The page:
November 17, 2011 Tomohiro Urakami P.4 Rashomon Essay Perception is the awareness of things through our five senses; sight, smell,sound, touch and taste. Visual, which lead to interpretation and feeling are the two biggestelements, which are strongly associated or involved with truth. Those five senses connectus with the world, which enable us to interpret the way we see things. However, ourperception is unique because we see things differently from the others. A Japanese film,Rashomon, by Kurosawa brings discussion of “Reality vs. Perception.”Roger Ebert statesthat since our perception areunique, we see things differently and thus multiple truthsabout the same event are accepted, which make truth subjective. On the other hand, ErrolMorris is an absolutist who thinks that there is only one absolute truth. When dealing withthe situation of Rashomon, Roger Ebert’s idea of subjective reality or truth fits better thanMorris’s idea of absolute truth because the flexibility of Ebert’s viewpoint enables us toseek out the truth. In film, Rashomon, four witnesses give their stories about a murder of samurai.Although all four testified that Tajomaru, the bandit murdered samurai, they told differentstories of what they saw before the samurai was murdered. It is hard to tell which one istelling the truth. The dead samurai’s testimony seems to be the most reliable because hedoes not have any reasons to tell lie, but his testimony becomes less reliable after thewoodcutter testified and we find out that dead samurai told a lie in order to maintain hisself-esteem. Thus, woodcutter seems to be the mot reliable because he told the story ofmurder in third person point of view, but his testimony again becomes less reliable whenwe find out that he has stolen a dagger, but he does not tell this story when he testified.This movie eventually ends without finding out who was right. Although the four testimonies do not match at all, Morris would argue that onlyone of four witnesses are telling the truth and three of them are lying since there is onlyone absolute truth. In the interview, Morris states that “[Rashomon is] not a movie but thesubjectivity of truth” and thus all four witnesses are guilty of changing the truth in theirtestimonies (Morris). This idea is the same as Plato’s that knowledge is justified truth thustruth is absolute. Morris would refer his idea with scientific realism. Scientific realismdefines that the world exists as an independent reality, but it is very different from the waywe perceive it (de Lagemaat). By referring to this theory, Morris would say that only oneof four witnesses is true and others are misinterpreted because truth is independent and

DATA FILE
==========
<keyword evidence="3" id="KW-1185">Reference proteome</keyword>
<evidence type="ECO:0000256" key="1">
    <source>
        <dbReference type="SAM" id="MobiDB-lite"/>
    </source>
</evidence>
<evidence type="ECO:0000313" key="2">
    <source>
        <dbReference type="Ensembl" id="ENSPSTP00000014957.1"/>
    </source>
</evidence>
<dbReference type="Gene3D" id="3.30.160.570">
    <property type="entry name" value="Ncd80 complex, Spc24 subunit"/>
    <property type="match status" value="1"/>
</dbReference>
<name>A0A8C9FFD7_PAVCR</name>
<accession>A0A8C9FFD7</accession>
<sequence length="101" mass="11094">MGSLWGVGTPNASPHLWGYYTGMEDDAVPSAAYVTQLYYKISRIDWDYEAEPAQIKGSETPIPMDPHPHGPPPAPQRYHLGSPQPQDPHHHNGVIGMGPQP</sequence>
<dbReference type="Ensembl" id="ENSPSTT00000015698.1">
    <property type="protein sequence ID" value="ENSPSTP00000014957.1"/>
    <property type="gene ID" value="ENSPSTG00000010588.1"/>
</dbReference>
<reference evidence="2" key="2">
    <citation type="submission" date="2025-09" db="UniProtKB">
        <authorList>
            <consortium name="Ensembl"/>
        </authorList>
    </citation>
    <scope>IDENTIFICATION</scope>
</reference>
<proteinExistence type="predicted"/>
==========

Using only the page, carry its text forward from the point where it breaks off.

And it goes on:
November 17, 2011 Tomohiro Urakami P.4absolute. However, Morris’s view can only explain limited elementsof Rashomonbecause it is difficult to find the “absolute truth” in Rashomon due to the lack of strongevidence to support their testimonies. Roger Ebert’s view would fit to Rashomon’s situation better because Ebertwould say that four testimonies are depicting their mental maps, which are created bydifferent perception.The four testimonies in Rashomon depict their mental map, whichshows that all four perceived the murder differently from others (de Lagemaat). Ebertwould argue that all four are accepted as the truth because the truth is relative and basedon people perception. Thus, even multiple people are telling the story about the sameevent, they would tell the story differently because they have different eyes, which givedifferent perception. This is depicted in the example of“The Allegory of the Cave.” Whenpeople visit the cave, this cave does not have any significant meaning for them, butforthose who are chained in the cave, cave is their world. This example of cave shows thedifferentiation in people’s perception. Ebert’s viewpoint makes it easier to seek the truth inRashomon’s situation.Since there are not many physical evidences in this murder that can illustrate the wholepicture of the murder, Ebert would rely on motives as justification to find out the truth.Nevertheless, Morris would not rely on motives because truth is absolute ergo he does notconsider it as evidence. In Rashomon, woodcutter has no motive to tell a lie when hetestifies because he is not involved with the murder. Although he has stolen the daggerand he is hiding this fact from the others, his story seems logical and his position in thisfilm makes himthe most reliable than other three. Ergoaccording to Ebert’s viewpoint, itcould be assumed that woodcutter is telling the truth because he has no motive to tell a lie. As a result, although Morris’s absolute truth theory could be applied toRashomon that only one of four is telling the truth and other three are not since truth isabsolute, Ebert’s viewpoint fits better and explain the film Rashomon better due to histheory’s flexibility and acceptance of multiple truths. People see things differently due totheir perception and the limit of information. Truth is according to people’s perception,which makes it subjective and relative to the perception. Therefore, in order to understandthis film, we need to be aware of even minor aspects shown in the film. When we areaware of both major and minor aspects of this film, it becomes possible to assume thetruth or truths according to Ebert’s idea.